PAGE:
How do high-end business PCs differ from entry-level workstations? What, if any, additional value do workstations bring to MCAD applications? The best way to get a handle on these common concerns is to first define “workstation.”
In general, a workstation is a computer with more specialized capabilities than a desktop PC. For example, workstations feature higher-performance processors, professional-grade 3D graphics, and more expansion slots for adding memory, graphics capabilities, or support for special devices. Workstations use powerful processors and error-correcting code (ECC) memory. In addition, workstations are certified by independent software vendors (ISV) for MCAD and other applications. Workstation vendors like Hewlett-Packard (HP), Palo Alto, Calif., rigorously test hardware platforms and software stacks to ensure reliability and performance.
Workstations also include features that are not found on a PC such as the HP Performance Advisor on the new HP Z210. It lets users easily configure, customize, and optimize the system for each new software program and driver installed. HP Performance Advisor also organizes configuration information, which streamlines the decision-making process for loading the latest drivers and up dates. In the case of any problems, Autodesk, San Rafael, Calif., and SolidWorks, Concord, Mass., support staff can review HP Performance Advisor configuration reports to provide better service and support.
The HP Z210 workstations come as expandable convertible minitowers (CMTs) or as compact small-form factors (SFFs), suitable for tight workspaces. Their price starts near that of high-end business PCs. The HP Z210 workstations feature Intel Xeon processors with four cores (quad core), which include features that support faster and more robust performance than Intel Core processors primarily found in PCs. As compared to earlier models, the HP Z210 boosts AutoCAD’s speed by up to 50%. This makes the workstation a good choice for 2D and 3D MCAD applications on a budget.
The HP Z210 is one of the first workstations to provide Intel Xeon E3-12X5 processors with Intel HD Graphics P3000. Here, the same die contains the CPU and graphics engines, providing good entry 3D graphics capabilities while leveraging Intel Turbo Boost Technology 2.0. Turbo Boost lets processor cores run faster than the base operating frequency when the core is operating below power, current, and temperature specification limits. It works for both multithread and single-thread workloads.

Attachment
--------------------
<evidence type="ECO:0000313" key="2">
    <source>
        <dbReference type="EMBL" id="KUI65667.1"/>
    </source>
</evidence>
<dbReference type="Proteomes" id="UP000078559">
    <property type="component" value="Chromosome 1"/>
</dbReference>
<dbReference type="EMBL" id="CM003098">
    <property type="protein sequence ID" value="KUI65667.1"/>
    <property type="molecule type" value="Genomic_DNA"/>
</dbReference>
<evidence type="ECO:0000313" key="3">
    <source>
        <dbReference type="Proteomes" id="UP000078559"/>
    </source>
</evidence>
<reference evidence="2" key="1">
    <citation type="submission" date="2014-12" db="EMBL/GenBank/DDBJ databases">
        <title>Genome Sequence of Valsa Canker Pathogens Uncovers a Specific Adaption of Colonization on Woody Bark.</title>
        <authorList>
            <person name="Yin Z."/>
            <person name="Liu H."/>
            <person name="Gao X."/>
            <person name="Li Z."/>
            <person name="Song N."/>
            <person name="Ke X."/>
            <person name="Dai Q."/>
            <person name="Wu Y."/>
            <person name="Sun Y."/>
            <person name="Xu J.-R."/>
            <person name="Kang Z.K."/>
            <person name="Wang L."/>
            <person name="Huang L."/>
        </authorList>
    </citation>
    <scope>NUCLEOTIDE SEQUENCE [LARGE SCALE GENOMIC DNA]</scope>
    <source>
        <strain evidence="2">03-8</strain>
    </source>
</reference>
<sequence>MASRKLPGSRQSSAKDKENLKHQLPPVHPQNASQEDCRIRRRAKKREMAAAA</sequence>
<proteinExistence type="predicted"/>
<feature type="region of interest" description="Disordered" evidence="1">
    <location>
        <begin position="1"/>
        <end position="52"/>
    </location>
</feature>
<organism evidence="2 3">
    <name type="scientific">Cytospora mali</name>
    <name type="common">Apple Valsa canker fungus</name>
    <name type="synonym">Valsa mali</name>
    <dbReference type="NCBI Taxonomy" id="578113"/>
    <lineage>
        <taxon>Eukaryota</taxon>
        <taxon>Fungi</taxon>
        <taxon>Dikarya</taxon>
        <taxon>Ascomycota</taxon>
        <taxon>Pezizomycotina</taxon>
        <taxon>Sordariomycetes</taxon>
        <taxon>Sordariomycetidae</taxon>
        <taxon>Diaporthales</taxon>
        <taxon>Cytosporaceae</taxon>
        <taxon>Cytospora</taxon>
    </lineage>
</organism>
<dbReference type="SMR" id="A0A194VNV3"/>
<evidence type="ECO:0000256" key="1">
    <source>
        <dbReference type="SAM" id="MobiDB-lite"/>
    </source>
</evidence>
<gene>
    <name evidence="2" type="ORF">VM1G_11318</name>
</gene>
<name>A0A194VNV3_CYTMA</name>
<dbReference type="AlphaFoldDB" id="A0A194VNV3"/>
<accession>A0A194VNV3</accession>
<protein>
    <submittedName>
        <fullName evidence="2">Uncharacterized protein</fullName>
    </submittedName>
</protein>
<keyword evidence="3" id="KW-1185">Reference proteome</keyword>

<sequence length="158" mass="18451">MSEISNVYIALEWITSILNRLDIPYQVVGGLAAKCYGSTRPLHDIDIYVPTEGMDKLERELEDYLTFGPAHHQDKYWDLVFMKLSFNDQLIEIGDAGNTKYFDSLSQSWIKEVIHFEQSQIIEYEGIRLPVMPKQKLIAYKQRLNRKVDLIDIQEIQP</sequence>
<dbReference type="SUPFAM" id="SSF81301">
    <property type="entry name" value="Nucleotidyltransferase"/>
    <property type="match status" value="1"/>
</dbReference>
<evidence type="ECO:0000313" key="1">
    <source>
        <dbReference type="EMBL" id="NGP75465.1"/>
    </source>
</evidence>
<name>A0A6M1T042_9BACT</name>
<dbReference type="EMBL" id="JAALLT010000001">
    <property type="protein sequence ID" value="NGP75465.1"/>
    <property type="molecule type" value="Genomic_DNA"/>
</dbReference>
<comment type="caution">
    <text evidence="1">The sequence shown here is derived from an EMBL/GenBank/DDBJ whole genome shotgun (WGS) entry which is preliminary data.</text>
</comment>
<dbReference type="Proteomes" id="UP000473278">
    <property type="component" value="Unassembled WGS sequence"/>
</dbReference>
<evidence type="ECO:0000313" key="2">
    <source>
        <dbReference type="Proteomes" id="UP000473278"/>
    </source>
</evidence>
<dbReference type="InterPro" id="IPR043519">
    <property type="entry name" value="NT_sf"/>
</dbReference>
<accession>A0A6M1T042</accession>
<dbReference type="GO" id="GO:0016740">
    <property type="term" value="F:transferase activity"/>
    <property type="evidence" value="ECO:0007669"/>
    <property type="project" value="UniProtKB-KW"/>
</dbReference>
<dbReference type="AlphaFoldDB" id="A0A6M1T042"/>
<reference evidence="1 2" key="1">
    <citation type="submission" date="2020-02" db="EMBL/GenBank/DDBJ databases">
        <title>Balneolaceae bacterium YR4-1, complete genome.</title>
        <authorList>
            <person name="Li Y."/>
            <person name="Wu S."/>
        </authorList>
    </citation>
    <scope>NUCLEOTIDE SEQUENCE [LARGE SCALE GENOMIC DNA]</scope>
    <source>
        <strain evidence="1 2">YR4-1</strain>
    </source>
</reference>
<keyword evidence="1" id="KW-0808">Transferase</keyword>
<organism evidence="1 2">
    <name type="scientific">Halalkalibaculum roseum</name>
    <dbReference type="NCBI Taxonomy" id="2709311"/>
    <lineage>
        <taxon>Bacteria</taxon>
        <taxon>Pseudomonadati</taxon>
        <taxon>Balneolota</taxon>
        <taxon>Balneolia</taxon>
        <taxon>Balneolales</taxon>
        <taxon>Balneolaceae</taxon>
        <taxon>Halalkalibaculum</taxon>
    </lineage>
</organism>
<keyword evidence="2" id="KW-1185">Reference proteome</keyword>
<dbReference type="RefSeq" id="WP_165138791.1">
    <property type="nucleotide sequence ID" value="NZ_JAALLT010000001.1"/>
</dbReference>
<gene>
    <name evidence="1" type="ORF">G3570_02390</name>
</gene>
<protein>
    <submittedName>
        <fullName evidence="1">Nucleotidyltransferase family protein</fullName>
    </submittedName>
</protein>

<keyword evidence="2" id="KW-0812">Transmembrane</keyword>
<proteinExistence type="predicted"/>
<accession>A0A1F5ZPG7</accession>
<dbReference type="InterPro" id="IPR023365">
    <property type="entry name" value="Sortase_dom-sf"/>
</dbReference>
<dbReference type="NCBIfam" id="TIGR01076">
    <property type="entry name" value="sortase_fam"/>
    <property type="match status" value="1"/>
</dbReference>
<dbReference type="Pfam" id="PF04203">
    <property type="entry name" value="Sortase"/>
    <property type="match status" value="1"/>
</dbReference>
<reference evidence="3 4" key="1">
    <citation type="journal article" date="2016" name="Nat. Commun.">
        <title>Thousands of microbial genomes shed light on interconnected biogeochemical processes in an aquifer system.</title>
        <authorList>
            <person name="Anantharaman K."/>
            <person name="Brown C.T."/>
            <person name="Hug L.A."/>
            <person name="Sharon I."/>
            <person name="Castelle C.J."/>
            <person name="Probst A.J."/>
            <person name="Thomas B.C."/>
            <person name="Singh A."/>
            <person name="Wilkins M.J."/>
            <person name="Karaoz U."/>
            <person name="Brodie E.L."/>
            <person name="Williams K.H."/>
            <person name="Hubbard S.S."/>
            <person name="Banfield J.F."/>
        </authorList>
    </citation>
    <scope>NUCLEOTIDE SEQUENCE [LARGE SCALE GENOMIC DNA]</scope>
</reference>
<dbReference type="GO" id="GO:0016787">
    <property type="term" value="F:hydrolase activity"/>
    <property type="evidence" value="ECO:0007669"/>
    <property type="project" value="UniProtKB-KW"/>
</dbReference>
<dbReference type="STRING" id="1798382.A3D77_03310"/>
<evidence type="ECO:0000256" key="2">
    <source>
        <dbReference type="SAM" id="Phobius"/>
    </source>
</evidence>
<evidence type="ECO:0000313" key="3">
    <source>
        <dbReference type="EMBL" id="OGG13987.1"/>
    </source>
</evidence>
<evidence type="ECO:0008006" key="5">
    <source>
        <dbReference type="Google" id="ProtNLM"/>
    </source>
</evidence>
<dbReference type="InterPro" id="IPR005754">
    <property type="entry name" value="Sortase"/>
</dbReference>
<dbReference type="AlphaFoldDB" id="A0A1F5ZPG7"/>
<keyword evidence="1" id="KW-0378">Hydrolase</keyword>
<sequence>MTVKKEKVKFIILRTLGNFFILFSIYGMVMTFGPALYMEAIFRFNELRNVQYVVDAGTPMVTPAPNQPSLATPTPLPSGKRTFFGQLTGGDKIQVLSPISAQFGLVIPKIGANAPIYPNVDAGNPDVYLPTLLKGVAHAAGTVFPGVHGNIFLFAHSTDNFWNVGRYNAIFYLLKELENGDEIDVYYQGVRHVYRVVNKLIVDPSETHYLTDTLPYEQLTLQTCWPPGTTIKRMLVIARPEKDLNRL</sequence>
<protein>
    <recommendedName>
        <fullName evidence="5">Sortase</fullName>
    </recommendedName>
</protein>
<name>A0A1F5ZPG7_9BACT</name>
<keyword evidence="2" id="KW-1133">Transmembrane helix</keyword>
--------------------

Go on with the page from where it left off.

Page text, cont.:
HP Workstations also undergo more testing than PCs. Technicians perform drop, shock, and vibration testing to ensure workstations will withstand the rigors of transportation and being moved around the office. Humidity, temperature, and altitude testing ensure continued operation in unusual settings. Other tests use electron microscopes to check internal components and ensure that all is working well.
Entry-level workstations offer a wide range of professional discrete graphics, which are not typically found on desktop PCs. Unlike integrated graphics on the processor, discrete graphics cards provide a higher range of graphics processing power and have dedicated graphics memory independent of the computer’s RAM. The HP Z210, for instance, provides graphics options from AMD, Sunnyvale, Calif., and NVIDIA, Santa Clara, Calif., that incorporate dual-graphics-card capabilities and support up to four 2D displays. 3D choices include entry-level and midrange graphics from AMD and NVIDIA as well as a high-end NVIDIA Quadro 4000 graphics cards for large, complex 3D designs.
The workstations also have cooling and airflow systems that help provide good acoustics for quiet operation even when configured with powerful discrete graphics cards as well as high-performance hard-drive options with expanded storage capacities, which cater to the increasing storage demands of ever-growing CAD models.
What’s more, workstations deliver enhanced reliability. For example, unlike PCs, workstations have ECC memory, which detects and corrects single-bit errors and keeps data-intensive applications running reliably. This type of memory delivers greater peace of mind when using complex MCAD applications requiring larger memory sizes. The Z210 CMT will be capable of expanding up to 32 Gbytes of ECC main memory when 8-Gbytes ECC DIMMs are available later this year. Workstations thus have the memory capacity to handle large MCAD models and provide a safety net against memory errors that could cause system crashes or data corruption.
HP’s entry-level workstations specifically target MCAD. Should an issue arise with a workstation running Autodesk, SolidWorks, or other MCAD application, expert ISV engineers can help solve them. PCs are not ISV-certified to run MCAD software, so application reliability and performance is not guaranteed.